Washington Educators Working to Make a Difference – Part I

I spent a number of days last month visiting local public high schools, talking to teachers, and watching classes (mostly in the sciences).  The dedication and creativity of the educators I saw in action were inspiring, and gave me ideas for my own classes next year.

I watched Mark, an old colleague, teaching a pre-IB science class at IHS in Kenmore.  Mark is a veteran teacher, and a true professional who knows a thing or two about the craft of teaching.  And it’s a good thing, because his current assignment is a very tall order.  He has six sections of students, a total of 201 sophomores.  IHS houses students grades 10-12, so these students are also new to the high school experience.  The class I watched had 36 kids, neatly arranged in six rows of six.  It’s called pre-IB science because it is designed to prepare students for the rigorous International Baccalaureate classes in Chemistry and/or Biology the students will be taking as juniors and seniors.  As such, it contains a lot of introductory chemistry content, a pre-requisite for both of these IB sciences.  But Washington state also has a High School Proficiency Exam (the successor to the WASL) which will test sophomores with a content-specific end-of-course exam in biology.  So part of Mark’s pre-IB class must necessarily cover enough biology content to ensure they pass this exam (which will be required for graduation).

Some teachers might consider this assignment a daunting prospect: over 200 students, arriving 30-something at a time starting at 7:10am (and continuing for 6 non-stop hours), all needing to learn the equivalent of two years of science in only one.  Mark throws himself into it with enthusiasm: 36 students for 75 minutes – no problem!  As the bell rang, the class began at once.

The students had done a lab during the previous class (a gravimetric analysis of magnesium oxide to find its empirical formula, MgO).  One of the things that I notice is how Mark weaves in their new experiences with some themes and analogies that he has been using recently – for example, that chemical reactions in the lab are just like chemical reactions in the kitchen (i.e. cooking and baking).  He tells a great story of making special chocolate chip cookies with an old family recipe, with 2 cups of sugar, 1 cup of flour, Mexican vanilla, 1.5 cups of “heaping” cups of chocolate chips, etc.  The ingredients are like reactants which get chemically transformed in the baking through the application of heat and time.  The magnesium and oxygen react in a similar way in the lab crucible.  This could be a cheap, throw-away example, but Mark really takes his time sharing a bit of himself with the class, and painting for them a vivid picture of the slightly under-baked cookies with the soft gooey center.  Mark is a good story-teller, and the kids (all 36 of them!) are really engaged in his stories.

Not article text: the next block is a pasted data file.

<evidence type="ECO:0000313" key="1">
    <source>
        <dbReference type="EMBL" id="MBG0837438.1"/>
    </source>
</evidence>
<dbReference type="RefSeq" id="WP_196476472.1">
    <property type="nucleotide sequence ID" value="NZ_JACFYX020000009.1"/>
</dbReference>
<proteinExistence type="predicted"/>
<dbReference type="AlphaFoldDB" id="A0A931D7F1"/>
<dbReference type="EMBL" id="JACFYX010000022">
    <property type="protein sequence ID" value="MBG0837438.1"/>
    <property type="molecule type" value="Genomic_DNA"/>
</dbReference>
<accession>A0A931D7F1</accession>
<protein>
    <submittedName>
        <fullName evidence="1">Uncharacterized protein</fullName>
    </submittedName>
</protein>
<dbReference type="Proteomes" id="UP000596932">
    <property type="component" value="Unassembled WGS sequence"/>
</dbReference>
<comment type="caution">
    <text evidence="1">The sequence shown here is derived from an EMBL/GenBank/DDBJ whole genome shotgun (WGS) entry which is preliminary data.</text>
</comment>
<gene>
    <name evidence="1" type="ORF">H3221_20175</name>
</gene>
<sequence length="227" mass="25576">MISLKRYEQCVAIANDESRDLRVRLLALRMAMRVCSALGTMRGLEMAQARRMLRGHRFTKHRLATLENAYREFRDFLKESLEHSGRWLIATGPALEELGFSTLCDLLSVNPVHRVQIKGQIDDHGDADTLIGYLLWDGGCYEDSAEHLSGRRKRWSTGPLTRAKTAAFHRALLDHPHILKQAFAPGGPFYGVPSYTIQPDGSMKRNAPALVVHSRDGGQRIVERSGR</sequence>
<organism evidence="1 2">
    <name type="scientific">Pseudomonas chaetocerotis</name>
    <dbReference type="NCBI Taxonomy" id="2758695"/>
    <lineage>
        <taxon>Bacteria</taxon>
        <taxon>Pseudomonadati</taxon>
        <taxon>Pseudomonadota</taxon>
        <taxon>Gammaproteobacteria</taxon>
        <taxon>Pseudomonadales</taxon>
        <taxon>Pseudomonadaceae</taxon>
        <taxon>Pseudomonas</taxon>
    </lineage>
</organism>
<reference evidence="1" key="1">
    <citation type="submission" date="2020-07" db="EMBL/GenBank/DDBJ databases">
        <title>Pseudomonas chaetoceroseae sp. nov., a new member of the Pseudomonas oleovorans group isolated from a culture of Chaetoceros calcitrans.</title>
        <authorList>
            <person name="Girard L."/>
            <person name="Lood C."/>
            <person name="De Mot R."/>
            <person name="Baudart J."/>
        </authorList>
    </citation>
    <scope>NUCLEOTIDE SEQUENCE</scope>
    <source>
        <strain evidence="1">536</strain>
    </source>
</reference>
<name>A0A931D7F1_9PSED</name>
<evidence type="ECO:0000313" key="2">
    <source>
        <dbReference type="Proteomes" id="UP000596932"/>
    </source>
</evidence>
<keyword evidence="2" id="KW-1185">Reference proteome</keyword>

The students also stay focused, because they never know when Mark will tell a joke or funny anecdote, usually at his own expense – like enjoying the free donut at Krispy Kreme so much that he goes outside, puts on a disguise, and returns for another one.  Or the time when Chips Ahoy ran a marketing promotion guaranteeing an average of 16 chocolate chips per cookie.  Mark bought a bag of Chips Ahoy and a notebook, and set out to see if they really did have the requisite 16 chips per cookie.  He discovered that while the chips were really numerous, they were also really tiny!  He actually broke up the cookies, separating out a small pile of tiny chips from the larger pile of remnant non-chip cookie.  While the kids are still laughing at this visual, he whips around and uses the “chips and cookies” story as the perfect visual example of a percent composition by mass.  Even though the chip components are numerous, their small mass leads to a small overall percentage of chocolate in the cookie.  Similarly, you can also do a percentage composition calculation with magnesium oxide.  Although there are just as many oxygen atoms as magnesium ones, the compound is less than 40% oxygen by mass since the oxygen atoms are smaller.  The kids (and Mark) are laughing all the way to the bank of knowledge and understanding.

Humor, analogies, and stories are all powerful methods that Mark uses to keep his huge class engaged for the long block period, encouraging them to come with him on an entertaining and enlightening journey of science discovery.  I felt pretty inspired to do some learning (and some teaching) by the end of class too, which was pretty remarkable considering that I’m usually only ready for a nap after a 75-minute class.  And I also wouldn’t say no to one of Mark’s under-baked cookies with chocolate chips and Mexican vanilla.

Hungry for more?  I was going to write about more of my teacher visits in this post, but it’s late and I’m tired, so look for more in the next edition coming soon!

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